On The Conceptual Extermination of Secular Religion.

At the recent convention of the Eastern Division of the American Philosophical Association I picked up a book on “Living the Secular Life” by Phil Zuckerman. Since Dr. Zuckerman is a “professor of sociology and secular studies at Pitzer College in Claremont, California,” and the book comes with endorsements from Susan Jacoby, Greg Epstein, and David Brooks, among others, I thought this book would be useful in developing the theory and practice of our Ethical Humanist congregation on Long Island. But, to my profound chagrin, and even annoyance, I found from the outset, that rather than contributing to our efforts, Professor Zuckerman had defined us out of existence. Without the slightest degree of self-awareness, this “expert” on secular studies simply treats as interchangeable the words secular and anti-religious. Thus all of his facts and arguments presuppose that to be secular you must be anti-religious, and to be religious you must be anti-secular, that is, I suppose, you must believe in the divine and the sacred. I say “suppose”, because I must admit I could not get much beyond the first few pages, so put off was I by this casual conceptual extermination.

But I think the deeper point that calls for comment, is the fact that Professor Zuckerman’s approach is quite representative of the views and attitudes of the vast majority of Americans — and perhaps of many people around the world. As an expert in “secular studies” you would think that Professor Zuckerman would have known better. But that he reproduces conventional prejudices does call for, at least, a response and a clarification.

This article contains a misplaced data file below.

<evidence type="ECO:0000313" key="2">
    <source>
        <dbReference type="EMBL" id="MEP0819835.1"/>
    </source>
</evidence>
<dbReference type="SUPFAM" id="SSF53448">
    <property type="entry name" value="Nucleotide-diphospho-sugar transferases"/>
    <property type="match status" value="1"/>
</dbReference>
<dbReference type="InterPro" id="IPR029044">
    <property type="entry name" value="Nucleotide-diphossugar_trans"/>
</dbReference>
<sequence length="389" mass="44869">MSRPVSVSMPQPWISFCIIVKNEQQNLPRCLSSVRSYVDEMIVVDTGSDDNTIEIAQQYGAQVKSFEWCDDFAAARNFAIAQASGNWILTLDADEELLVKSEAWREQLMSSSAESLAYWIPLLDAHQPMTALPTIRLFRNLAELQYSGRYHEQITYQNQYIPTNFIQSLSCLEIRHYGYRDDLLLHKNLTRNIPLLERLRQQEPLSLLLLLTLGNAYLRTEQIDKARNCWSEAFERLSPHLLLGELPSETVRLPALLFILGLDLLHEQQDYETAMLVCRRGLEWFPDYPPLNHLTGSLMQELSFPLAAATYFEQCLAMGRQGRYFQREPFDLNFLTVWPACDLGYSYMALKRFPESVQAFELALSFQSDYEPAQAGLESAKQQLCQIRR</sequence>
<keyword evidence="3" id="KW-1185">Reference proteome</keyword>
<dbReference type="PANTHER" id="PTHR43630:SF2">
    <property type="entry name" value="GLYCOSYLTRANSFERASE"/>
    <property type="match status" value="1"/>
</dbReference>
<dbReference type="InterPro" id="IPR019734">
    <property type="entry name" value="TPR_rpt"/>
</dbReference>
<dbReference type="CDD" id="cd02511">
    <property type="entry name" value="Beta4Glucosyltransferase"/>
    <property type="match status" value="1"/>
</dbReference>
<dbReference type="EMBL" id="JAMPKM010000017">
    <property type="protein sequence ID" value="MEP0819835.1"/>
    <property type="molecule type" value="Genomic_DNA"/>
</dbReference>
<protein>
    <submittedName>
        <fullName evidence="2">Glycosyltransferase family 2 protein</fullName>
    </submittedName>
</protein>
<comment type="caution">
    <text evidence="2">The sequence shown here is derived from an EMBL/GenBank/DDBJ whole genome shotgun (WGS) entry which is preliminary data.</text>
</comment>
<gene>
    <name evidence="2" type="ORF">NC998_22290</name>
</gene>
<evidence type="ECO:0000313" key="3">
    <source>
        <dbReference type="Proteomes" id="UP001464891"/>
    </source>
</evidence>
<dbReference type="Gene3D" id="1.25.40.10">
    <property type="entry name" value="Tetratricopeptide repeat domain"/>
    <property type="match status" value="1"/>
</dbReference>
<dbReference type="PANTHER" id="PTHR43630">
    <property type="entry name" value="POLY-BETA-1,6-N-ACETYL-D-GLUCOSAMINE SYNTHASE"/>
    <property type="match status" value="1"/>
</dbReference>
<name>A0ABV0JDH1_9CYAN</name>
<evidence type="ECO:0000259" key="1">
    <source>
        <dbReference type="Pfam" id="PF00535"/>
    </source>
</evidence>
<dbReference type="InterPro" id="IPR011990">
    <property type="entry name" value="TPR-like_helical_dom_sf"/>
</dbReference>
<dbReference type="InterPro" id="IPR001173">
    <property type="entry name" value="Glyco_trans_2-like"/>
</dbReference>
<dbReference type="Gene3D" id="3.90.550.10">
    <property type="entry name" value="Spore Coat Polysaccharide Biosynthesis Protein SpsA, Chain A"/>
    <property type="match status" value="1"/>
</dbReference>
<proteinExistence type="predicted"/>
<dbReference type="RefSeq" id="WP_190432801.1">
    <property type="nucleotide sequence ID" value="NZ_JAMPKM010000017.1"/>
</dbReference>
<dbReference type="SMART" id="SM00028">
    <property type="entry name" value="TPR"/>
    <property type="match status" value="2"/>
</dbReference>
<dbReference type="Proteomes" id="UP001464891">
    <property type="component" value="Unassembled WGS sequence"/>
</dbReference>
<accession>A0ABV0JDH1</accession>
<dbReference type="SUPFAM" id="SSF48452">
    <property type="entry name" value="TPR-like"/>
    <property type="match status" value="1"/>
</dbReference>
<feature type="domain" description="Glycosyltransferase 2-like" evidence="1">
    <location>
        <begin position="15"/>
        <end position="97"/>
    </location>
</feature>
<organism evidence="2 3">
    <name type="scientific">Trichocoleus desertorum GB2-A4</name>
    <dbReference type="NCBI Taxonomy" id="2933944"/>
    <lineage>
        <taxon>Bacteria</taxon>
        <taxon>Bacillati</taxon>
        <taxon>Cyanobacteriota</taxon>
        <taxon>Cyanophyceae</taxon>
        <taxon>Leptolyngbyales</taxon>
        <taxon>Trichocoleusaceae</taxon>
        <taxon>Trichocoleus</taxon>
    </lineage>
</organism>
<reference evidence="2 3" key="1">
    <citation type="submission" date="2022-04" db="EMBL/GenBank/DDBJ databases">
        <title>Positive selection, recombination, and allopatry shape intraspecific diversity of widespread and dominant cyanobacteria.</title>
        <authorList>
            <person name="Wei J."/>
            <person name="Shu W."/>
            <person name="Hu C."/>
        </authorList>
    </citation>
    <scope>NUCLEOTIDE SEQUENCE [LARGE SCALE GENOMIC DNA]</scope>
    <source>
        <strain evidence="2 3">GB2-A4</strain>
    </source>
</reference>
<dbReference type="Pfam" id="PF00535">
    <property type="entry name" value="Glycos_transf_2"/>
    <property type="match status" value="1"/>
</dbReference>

The word religion may be seen as coming from the Latin religio (or perhaps religare) which refers to being bound. There need be no reference to the divine, sacred, or transcendent in its meaning, though, of course, often there is. But quite to the point, religio speaks to one’s being bound by belief and practice to a shared community – similar to the root of yoke, from which Yoga is drawn. (According to Wikipedia: “yoga (from the root yuj) means “to add”, “to join”, “to unite”, or “to attach” in its most common literal sense. By figurative extension from the yoking or harnessing of oxen or horses, the word took on broader meanings such as “employment, use, application, performance” (compare the figurative uses of “to harness” as in “to put something to some use.””)I need not appeal to Buddhists or Confucians, however, to underline the point that one can be bound up with a community of believers and practitioners, who celebrate life’s passages together, while “ministering” to the needs of one’s fellow congregants, without having to make any appeal to “higher authorities.” In fact, one may well be committed, as are we at the Ethical Humanist Society of Long Island, to building a community of “caring hearts,” living an ethical life, attributing dignity to all human beings, and seeking to promote human respect and social improvement throughout the world, without making the slightest appeal to the divine or sacred. And to do all of this as a secular religious community, that is at least recognized as such by the US government, if not by Professor Zuckerman. If he had made that distinction, I would have loved to see how his factual analyses would have changed, as well as his consideration of the personal and social values of such secular religious communities — with their commitment to science and human betterment — as well as the social and institutional role that such secular organizations might play, more particularly, in the policies and programs of the United States.